Gardaí are struggling to deal with a nationwide spate of car thefts, with up to 20 vehicles being stolen on some days last month.

The value of the unrecovered vehicles, along with the cost of insurance and garda resources in January alone, is estimated at up to €2m.

The cars are being targeted by gangs who then bring them to “chop shops”.

There they are broken up for parts that are distributed to criminals who export them in shipping containers.

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These figures do not include the estimated 100-plus thefts last month of imported Japanese cars.

They are favoured by so-called joyriders because the vehicles do not have immobilisers, making them easy targets for thieves to hotwire.

Analysis of the reported incidents suggests thieves are specifically targeting Toyota Vitz and Toyota Aqua models.

In a crime prevention statement last week, gardaí in Limerick said the advice to motorists who own a Japanese import is to add another layer of security, such as a steering wheel lock or a robust chain.

“The issue with the Japanese imported cars is a very serious one, but in general terms these are being mostly stolen by young fellas intent on joyriding,” a source said.

“It’s a problem all over the country, but hotspots have been identified in the last few weeks. You are talking about Balbriggan, Blanchardstown, Ballyfermot, Tallaght and Cork city, where a lot of these thefts happen.

“But it is an increasing problem, all along the Dublin commuter belt and now Limerick in the last couple of weeks and Co Meath in particular as well.

“Often these cars are used for joyriding and then either abandoned or burnt out so that the vehicles are classified as recovered.

“It’s the unrecovered cars that have fallen into the hands of the organised crime gangs.” ​

As part of their investigations, detectives have identified a gang who have been selling stolen car parts from high-end vehicles in Ireland to the Russian market.

“There’s a major global shortage of car parts in general, but the war in Ukraine has compounded matters for motorists in Russia because of the sanctions imposed on that country,” a source said.

“On a European level, an organised crime gang based in Lithuania has been identified as providing stolen car parts to dealers based in Russia. This gang is very active in Ireland.”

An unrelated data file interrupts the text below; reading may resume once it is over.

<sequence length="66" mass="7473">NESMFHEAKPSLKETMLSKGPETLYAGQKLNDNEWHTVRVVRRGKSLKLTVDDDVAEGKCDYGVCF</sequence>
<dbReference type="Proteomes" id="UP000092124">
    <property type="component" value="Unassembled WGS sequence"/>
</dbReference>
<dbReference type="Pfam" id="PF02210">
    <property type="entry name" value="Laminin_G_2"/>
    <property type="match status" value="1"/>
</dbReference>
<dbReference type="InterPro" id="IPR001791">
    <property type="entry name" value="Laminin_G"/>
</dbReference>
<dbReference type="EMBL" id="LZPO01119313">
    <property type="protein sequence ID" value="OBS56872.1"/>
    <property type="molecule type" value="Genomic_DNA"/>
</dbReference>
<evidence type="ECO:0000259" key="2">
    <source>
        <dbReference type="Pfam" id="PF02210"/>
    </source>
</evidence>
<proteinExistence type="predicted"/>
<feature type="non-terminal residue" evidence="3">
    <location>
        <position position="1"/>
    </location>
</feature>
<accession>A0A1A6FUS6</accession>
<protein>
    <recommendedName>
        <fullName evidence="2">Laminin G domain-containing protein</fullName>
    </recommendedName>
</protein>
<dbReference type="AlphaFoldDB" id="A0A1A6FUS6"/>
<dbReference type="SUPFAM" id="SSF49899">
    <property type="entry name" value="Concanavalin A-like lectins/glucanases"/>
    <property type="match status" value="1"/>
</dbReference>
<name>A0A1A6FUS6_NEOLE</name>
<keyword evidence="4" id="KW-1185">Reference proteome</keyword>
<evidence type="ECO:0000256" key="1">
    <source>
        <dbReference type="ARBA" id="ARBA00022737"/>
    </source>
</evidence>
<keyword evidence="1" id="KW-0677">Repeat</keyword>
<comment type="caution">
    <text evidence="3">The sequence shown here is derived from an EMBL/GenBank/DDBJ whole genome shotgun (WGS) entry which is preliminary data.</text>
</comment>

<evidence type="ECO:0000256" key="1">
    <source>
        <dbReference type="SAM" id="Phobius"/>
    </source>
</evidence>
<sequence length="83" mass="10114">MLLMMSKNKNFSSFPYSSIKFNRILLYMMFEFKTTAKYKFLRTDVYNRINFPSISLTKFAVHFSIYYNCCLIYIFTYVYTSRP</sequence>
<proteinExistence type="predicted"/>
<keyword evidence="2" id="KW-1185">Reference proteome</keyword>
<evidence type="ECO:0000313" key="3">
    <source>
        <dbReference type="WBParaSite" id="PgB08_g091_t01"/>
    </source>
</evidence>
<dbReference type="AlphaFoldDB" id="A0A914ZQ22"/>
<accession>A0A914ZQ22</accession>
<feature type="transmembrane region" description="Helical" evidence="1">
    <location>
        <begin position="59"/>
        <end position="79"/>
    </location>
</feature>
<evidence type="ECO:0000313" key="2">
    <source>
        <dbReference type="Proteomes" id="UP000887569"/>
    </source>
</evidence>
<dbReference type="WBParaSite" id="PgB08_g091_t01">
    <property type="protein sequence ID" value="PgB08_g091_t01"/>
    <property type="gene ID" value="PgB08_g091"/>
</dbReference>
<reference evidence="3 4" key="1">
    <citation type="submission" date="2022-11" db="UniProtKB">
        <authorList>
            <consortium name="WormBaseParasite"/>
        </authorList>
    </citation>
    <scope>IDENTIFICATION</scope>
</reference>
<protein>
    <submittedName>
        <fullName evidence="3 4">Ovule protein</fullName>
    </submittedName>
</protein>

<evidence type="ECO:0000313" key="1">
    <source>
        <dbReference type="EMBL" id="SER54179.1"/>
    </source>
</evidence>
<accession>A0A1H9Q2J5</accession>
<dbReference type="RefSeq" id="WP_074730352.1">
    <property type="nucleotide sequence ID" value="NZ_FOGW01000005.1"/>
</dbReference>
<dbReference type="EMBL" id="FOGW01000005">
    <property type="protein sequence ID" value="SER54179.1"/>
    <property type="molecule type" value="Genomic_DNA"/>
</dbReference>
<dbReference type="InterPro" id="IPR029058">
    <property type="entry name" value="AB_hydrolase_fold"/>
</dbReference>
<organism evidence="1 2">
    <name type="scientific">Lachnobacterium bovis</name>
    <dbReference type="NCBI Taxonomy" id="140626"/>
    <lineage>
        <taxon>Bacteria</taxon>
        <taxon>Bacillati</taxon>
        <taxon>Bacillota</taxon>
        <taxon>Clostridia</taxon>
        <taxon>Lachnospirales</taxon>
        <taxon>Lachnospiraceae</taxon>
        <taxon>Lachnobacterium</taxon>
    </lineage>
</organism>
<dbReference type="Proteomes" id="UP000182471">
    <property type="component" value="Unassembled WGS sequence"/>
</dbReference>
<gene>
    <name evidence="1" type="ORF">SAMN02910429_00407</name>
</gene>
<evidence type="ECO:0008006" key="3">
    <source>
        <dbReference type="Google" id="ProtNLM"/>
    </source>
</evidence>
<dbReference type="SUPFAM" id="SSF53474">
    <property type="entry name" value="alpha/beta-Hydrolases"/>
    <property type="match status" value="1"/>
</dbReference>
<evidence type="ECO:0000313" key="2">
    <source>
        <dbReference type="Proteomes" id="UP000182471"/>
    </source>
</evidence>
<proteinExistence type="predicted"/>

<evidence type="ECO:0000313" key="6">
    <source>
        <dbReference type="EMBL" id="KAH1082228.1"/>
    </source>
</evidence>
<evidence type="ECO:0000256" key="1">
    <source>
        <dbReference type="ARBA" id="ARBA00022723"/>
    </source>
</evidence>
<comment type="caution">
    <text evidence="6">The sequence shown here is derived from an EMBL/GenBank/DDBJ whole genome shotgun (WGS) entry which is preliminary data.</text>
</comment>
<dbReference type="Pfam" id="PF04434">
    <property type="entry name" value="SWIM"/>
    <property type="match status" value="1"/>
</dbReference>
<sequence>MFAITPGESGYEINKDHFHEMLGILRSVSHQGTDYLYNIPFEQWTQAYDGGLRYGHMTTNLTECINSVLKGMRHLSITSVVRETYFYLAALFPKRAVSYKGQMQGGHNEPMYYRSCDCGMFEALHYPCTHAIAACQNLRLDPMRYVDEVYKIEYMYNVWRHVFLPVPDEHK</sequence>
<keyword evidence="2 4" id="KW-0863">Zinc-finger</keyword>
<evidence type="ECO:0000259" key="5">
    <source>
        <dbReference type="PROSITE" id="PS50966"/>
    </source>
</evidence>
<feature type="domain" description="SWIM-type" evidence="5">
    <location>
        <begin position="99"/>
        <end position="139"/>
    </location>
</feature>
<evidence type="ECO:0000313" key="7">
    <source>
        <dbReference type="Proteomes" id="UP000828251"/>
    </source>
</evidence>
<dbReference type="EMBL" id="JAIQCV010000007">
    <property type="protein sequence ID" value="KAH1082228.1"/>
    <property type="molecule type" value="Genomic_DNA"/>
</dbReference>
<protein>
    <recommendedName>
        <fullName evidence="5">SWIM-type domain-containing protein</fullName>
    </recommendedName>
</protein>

Figures obtained by the Irish Independent show at least 41 vehicles that were stolen last month have not been recovered. ​

These include high-end Audis, BMWs and a Porsche, stolen from locations as diverse as Co Sligo and Co Wexford.

“More than likely, these vehicles are being chopped up by criminal gangs for export. Some might reappear but most won’t,” the source added. “You’re taking about a total cost of around €2m.”

An analysis of the 41 vehicle thefts shows keys were stolen from the victims on 18 occasions.

This was normally carried out during a “fishing burglary”, in which thieves use specially-adapted rods or long bamboo canes to snag keys left on hallway tables.

They are then able to steal cars without triggering alarms or breaking into homes. ​

In the other cases, thieves are using technology to clone key fobs. ​

Criminals with the right equipment can record the signal from a fob, even if it is hanging up or in a drawer inside the house. Once they have copied it, the criminals can simply open the car doors and drive away.

“The airbags alone from some of these high-end vehicles are worth many thousands of euro. Bonnets and doors are also very popular – they fetch big money on the black market,” the source said.

Multiple garda sources said the force’s ability to tackle the problem is hindered by not there being insufficient qualified gardai to go after the gangs. ​

They said that even qualified drivers are told to “stand down” when involved in vehicle chases because of public safety concerns.

“These lads are getting away with it every day of the week,” one source said.

While many of the stolen cars are not being targeted by the organised crime gangs, in some areas joyriding and associated offences are “out of all control”, as witnessed recently in high-profile incidents in west Dublin.

“There is a wider problem here and it is historical in nature,” a source said.

“Past experience of organised crime has shown that lads who are into robbing cars often for the craic of it all become serious players in organised crime later. Is a whole new generation being bred that way?”

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